How do we look at each other?

The Lord Is My Chef Daily Recipe for the Soul by Fr. Nicanor F. Lalog II
Wednesday, Week II, Year II in Ordinary Time, 19 January 2022
1 Samuel 17:32-33, 37, 40-51   ><)))*> + <*(((><   Mark 3:1-6
Photo by Dr. Mylene A. Santos, MD, 2020.
Your words today, O Lord, 
invite me to examine and reflect
sincerely how do I look at others, 
what do I think, what do I search
on others I meet or encounter?

With his shield bearer marching before him, the Philistine advanced closer and closer to David. When he had sized David up, and seen that he was youthful, and ruddy, and handsome in appearance, he held David in contempt.

1 Samuel 17:41-42
Forgive us, dear God our Father
when so often we "size" up everyone
we meet, when we always try competing
with everyone, examining their outward
appearances to compare them with our
very selves, with our competencies and 
abilities, or records and backgrounds.

Jesus entered the synagogue. There was a man there who had a withered hand. They watched Jesus closely to see if he would cure him on the sabbath so that they might accuse him.

Mark 3:1-2
But the most unkindest look we make
at others is when we condition ourselves
at finding faults and sins and slightest malice
against others for whatever they do;  what
a shame when our hearts and minds "see"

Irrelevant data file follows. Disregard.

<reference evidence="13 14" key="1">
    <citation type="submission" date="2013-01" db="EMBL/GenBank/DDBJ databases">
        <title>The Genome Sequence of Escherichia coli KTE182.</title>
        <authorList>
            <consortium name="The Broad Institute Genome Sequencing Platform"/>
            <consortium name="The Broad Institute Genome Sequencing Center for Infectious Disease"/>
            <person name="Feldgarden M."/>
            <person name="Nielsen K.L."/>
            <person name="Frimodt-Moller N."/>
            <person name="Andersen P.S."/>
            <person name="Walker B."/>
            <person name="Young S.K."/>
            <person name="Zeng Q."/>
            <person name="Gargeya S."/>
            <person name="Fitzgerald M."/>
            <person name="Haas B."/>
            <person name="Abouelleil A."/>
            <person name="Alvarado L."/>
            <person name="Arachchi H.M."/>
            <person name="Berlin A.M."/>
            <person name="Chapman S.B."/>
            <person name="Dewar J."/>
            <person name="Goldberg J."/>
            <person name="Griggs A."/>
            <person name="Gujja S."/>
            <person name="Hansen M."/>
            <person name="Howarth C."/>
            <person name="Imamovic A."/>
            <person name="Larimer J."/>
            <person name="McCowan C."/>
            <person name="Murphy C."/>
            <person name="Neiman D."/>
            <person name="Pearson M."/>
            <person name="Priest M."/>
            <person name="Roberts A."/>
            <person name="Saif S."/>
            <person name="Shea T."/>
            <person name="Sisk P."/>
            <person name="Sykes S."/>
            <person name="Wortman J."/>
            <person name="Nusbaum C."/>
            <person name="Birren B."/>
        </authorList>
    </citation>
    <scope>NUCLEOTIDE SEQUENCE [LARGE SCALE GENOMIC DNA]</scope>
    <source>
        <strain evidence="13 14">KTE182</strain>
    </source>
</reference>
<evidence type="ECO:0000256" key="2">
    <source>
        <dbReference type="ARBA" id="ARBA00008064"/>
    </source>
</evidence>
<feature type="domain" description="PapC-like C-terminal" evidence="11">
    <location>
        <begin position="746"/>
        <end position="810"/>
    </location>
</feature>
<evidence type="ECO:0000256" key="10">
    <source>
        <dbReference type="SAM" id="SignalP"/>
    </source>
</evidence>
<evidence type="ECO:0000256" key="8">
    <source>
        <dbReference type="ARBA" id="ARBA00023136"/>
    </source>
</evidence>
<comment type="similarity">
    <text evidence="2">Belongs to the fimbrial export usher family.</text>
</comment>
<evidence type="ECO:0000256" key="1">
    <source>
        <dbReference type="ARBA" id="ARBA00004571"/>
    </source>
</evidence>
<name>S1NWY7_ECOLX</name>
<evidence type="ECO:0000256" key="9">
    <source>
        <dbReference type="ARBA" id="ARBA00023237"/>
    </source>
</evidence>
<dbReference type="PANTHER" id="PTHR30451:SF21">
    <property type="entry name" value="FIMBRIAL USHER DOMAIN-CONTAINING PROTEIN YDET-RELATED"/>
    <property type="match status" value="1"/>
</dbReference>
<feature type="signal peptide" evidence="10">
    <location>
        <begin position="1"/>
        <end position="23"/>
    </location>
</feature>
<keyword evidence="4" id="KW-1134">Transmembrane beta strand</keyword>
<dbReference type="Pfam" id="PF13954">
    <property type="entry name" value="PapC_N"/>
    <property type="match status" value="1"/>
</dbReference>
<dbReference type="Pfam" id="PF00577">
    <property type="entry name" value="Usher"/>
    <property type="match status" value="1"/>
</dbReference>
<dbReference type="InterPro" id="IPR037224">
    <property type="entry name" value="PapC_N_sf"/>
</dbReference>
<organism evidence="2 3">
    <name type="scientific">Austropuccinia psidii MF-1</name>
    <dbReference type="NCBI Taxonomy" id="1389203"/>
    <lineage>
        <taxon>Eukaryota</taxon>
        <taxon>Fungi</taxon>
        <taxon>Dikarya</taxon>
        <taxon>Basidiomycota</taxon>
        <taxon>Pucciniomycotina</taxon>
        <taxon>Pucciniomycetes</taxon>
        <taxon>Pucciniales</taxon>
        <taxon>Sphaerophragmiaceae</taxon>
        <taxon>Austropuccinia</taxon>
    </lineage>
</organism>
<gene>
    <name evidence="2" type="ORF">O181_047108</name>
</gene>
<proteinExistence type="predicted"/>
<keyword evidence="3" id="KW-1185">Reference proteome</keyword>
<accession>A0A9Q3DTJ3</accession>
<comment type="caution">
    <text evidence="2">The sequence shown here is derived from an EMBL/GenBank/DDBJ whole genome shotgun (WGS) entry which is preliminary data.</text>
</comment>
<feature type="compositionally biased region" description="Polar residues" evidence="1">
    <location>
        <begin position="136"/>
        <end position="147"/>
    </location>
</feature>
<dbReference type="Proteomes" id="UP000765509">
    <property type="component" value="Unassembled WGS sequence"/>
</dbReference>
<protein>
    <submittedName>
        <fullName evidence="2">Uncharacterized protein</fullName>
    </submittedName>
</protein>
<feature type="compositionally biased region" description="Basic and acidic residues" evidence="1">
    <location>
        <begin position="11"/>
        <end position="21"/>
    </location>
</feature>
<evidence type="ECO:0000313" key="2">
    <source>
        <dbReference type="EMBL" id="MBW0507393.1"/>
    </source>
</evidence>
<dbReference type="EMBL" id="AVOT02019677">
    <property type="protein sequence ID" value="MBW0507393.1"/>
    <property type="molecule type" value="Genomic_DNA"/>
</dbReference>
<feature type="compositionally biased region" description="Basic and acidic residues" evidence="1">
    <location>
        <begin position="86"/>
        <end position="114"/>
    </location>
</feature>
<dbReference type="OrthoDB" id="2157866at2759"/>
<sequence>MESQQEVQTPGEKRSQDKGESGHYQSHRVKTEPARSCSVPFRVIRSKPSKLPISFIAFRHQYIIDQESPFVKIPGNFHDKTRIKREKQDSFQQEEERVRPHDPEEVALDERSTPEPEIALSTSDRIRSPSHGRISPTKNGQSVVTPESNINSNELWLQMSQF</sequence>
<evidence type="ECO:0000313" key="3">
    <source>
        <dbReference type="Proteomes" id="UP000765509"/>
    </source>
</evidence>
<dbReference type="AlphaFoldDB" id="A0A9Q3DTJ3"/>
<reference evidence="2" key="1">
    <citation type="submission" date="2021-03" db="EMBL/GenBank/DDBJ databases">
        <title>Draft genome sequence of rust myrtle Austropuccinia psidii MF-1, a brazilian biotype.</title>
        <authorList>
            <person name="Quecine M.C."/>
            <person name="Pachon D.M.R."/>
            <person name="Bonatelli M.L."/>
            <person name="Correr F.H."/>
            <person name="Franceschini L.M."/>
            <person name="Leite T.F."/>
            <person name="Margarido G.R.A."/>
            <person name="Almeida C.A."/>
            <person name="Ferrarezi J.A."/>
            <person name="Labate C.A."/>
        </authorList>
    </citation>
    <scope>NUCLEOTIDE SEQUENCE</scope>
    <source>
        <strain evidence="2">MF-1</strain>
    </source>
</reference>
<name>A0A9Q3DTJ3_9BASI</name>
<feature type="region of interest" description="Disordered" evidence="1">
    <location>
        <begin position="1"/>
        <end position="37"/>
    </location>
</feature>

evil when what our eyes truly "see" is all good.
How difficult it must be for you, merciful Jesus,
to experience it happening even among us who 
claim to be your disciples and followers, that until
now you are "filled with anger and grieving 
for our hardness of heart" (Mk.3:5).
Cleanse our minds and our hearts to find your
image and likeness in everyone we meet,
purify our biases with others so we start
to mean what we keep on hearing
and saying to one another, 
"may the Lord be with you".
Amen.

Opening to God

The Lord Is My Chef Breakfast Recipe for the Soul
Friday, Fifth Week in Ordinary Time, Year I, 12 February 2021
Genesis 3:1-8     <*(((><<   +   >><)))*>     Mark 7:31-37
Photo by author, Pililla Wind Farm in Rizal, 07 January 2021.

Listening to your words as the day unfolds, dearest Lord, I have realized that not all “opening” is good after all. Sometimes we want to open so many things in ourselves that only lead to opening to sin and evil, instead of opening to truth and peace and justice found only in you.

Teach us, O God our loving Father, to open only to you and completely trust you in your opening to us because it is when we start opening other possibilities like gaining more knowledge, more life, more of ourselves that we actually start closing out from you like in the story of the fall of man.

The woman saw that the tree was good for food, pleasing to the eyes, and desirable for gaining wisdom. So she took some of its fruit and ate it; and she also gave some to her husband, who was with her, and he ate it. Then the eyes of both of them were opened, and they realized that they were naked. When they heard the sound of the Lord God moving about in the garden at the breezy time of the day, the man and his wife hid themselves from the Lord God among the trees of the garden.